“…a bunch of deluded commoners who thought they had joined an underground religious sect, but had actually signed up for a series of parlour tricks, fortune-telling sessions with a local medium, and blood-letting rituals centred around a magic painting called The Lord of Heaven….They might have been Christians, but they might have been nutters, or they might have been Buddhists, or some sort of hybrid like the Taiping rebels who would rise up a generation later in China.”

“They discuss Christianity as if it were an ancient pandemic – a religious virus that has been carefully stamped out nearly 200 years earlier, with periodic outbreaks that have to be strictly monitored. We get a sense, in at least some of the comments, that some are gently questioning the statutes, wondering if it is really fair to impose regulations drawn up two centuries earlier upon contemporary people.”


“Hideo Sekigawa’s Hiroshima (1953) uses the tense normalcy of everyday life as a framing device to retell the story of the city’s bombing, not merely the explosion and immediate aftermath, but the stunned reaction of the Japanese authorities to the utmost devastation of a ‘new type of bomb.’ It is plainly intended as a didactic experience, focussing in particular on the young victims of the attack – even its title is written in easy-to-read hiragana, evoking a childish incomprehension of the forces at work elsewhere. To truly appreciate it, however, one needs to understand the politicking and arguments around its release – refused exhibition by many 1950s cinemas, it was buried at the box office, ostensibly for its unwelcome engagement with issues that Cold War Japan was still trying to suppress.”

Over at All the Anime, I review the new blu-ray of Hideo Sekigawa’s Hiroshima.


Merry Christmas, Mr Lawrence

“Have you ever bought a disc just for the extras? A couple of times, I’ve caught myself doing just that – ignoring the film and going straight for Brian Blessed’s commentary on Flash Gordon, or the writers’ chat by Palahniuk and Uhls on Fight Club. There are some films I know so well that I don’t feel the need to actually watch them again any time soon, but I am always up for knowing more about them. And in that regard, the new Blu-ray edition of Nagisa Oshima’s Merry Christmas, Mr Lawrence is a dream come true.”

Over at All the Anime, I dive deep into the Arrow Academy release of Nagisa Oshima’s Merry Christmas, Mr Lawrence, the extras on which are literally three times as long as the film itself.

A Short History of Tokyo

“This is a fascinating historical tour of one of the world’s great cities, exploring Tokyo’s long past with an eye to its present form and its bustling contemporary population. Clements digs deep into place names, and into the wider context of Japan’s long history, to offer an account that visitors to Tokyo – whether first-timers or old regulars – will no doubt find invaluable in helping them to make sense of a city that can sometimes feel overwhelming in its size and vibrant complexity.” – Chris Harding, author of Japan Story: In Search of a Nation, 1850 to the Present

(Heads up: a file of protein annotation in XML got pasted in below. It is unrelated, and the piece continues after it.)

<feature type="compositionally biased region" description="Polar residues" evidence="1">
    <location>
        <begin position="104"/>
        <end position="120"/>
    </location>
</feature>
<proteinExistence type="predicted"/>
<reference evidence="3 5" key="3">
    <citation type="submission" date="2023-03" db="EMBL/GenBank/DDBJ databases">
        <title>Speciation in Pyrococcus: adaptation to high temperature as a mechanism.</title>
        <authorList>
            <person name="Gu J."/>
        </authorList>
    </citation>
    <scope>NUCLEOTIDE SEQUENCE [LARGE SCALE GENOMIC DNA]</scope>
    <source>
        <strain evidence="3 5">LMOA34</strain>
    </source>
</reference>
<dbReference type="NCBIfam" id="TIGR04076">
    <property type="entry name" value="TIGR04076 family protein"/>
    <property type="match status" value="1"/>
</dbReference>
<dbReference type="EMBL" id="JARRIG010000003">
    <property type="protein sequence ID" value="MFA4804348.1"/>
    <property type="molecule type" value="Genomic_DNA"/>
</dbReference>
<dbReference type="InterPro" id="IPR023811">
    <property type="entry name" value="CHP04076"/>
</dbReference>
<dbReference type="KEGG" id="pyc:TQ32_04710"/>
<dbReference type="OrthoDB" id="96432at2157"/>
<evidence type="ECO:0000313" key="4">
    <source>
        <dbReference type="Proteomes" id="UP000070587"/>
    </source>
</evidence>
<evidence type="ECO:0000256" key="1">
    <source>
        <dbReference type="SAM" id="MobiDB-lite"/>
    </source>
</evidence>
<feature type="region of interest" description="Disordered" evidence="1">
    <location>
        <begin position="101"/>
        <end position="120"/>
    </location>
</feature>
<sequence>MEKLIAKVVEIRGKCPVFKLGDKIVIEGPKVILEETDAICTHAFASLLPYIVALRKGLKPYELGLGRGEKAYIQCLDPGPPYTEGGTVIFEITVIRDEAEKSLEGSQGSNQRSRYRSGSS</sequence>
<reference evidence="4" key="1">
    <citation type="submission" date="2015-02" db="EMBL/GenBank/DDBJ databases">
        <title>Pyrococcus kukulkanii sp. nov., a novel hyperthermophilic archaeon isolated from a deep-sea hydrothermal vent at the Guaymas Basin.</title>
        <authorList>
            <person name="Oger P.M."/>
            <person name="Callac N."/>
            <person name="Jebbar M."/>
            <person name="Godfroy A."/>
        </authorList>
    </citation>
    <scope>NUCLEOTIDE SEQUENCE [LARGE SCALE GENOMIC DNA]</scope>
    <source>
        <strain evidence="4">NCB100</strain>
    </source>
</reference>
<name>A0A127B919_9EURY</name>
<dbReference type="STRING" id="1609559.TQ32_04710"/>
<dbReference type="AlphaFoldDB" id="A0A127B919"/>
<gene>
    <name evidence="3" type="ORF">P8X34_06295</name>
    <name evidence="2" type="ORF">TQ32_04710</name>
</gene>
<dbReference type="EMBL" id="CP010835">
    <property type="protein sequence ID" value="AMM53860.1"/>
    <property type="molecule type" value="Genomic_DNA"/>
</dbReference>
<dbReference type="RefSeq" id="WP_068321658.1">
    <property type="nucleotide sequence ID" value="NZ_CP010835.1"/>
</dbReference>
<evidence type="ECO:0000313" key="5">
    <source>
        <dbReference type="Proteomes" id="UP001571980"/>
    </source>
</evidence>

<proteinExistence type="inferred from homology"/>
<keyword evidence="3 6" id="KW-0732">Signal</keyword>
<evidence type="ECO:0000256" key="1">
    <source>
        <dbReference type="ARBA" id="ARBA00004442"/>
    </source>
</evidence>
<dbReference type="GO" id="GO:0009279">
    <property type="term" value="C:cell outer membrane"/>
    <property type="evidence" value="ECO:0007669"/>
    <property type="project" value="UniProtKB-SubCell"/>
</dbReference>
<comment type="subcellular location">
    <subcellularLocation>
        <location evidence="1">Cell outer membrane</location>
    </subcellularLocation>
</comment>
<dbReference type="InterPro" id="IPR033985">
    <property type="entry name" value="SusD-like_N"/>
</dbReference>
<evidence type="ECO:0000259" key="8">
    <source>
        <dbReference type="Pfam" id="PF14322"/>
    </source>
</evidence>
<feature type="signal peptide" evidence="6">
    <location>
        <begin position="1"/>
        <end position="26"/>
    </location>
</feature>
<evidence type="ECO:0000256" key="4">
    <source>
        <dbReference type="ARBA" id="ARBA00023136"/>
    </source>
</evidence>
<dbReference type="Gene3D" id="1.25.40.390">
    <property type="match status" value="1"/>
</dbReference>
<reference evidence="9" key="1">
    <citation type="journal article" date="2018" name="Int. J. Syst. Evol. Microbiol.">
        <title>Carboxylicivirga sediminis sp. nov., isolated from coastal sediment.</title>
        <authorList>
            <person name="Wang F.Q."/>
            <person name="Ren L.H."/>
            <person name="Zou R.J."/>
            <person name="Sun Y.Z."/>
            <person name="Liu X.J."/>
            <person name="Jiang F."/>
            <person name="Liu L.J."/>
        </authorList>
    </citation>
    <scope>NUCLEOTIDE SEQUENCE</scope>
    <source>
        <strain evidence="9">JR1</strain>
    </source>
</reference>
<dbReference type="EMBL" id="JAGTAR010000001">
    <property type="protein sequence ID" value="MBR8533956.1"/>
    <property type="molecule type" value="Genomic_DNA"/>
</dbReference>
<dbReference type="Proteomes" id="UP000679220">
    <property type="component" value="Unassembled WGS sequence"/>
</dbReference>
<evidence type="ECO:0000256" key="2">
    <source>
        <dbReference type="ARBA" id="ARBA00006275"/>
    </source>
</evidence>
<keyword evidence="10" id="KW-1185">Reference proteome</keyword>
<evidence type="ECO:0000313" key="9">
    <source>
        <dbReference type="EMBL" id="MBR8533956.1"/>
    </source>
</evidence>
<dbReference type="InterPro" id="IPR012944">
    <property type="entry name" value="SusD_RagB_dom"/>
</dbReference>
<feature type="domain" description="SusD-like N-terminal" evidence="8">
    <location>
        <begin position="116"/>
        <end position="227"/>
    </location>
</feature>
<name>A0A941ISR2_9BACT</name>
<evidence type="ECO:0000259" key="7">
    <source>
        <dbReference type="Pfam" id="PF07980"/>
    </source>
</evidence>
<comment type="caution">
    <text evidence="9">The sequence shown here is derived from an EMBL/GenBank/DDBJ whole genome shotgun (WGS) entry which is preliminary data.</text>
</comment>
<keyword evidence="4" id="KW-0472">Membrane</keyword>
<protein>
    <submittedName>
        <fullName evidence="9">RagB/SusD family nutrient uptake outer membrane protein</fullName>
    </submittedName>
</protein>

“Concise, engaging history charmingly told by an expert on Japanese culture, who loves the city and knows its neighbourhoods well. Helpful guide to important leaders and notable places in Tokyo history that will delight both armchair travellers and visitors to the city.” – Alisa Freedman, author of Introducing Japanese Popular Culture

“…a volume on the city that offers more than a guidebook while remaining compact.” – Times Literary Supplement

Apparently, A Short History of Tokyo, the updated paperback edition of my 2018 Armchair Traveller’s History of Tokyo, is out now.

Ninja Running

“Most ninja lore, despite what hucksters tell you, dates from no earlier than the mid-20th century,” Clements explains. “The first real boom in ninja stories comes after the second World War, when the samurai aristocracy were discredited and left-wing authors and manga creators started celebrating the peasantry, invisible through much of history. It got a huge boost in the early days of television, when Cold War spy thrillers got a localized samurai-era twist. The word ‘ninja’ didn’t even turn up in a Japanese-English dictionary before 1974.”

Over at MEL magazine, I end up as the bad guy once more, ruining everybody’s ninja hopes, interviewed for an article about the phenomenon of “Naruto running.”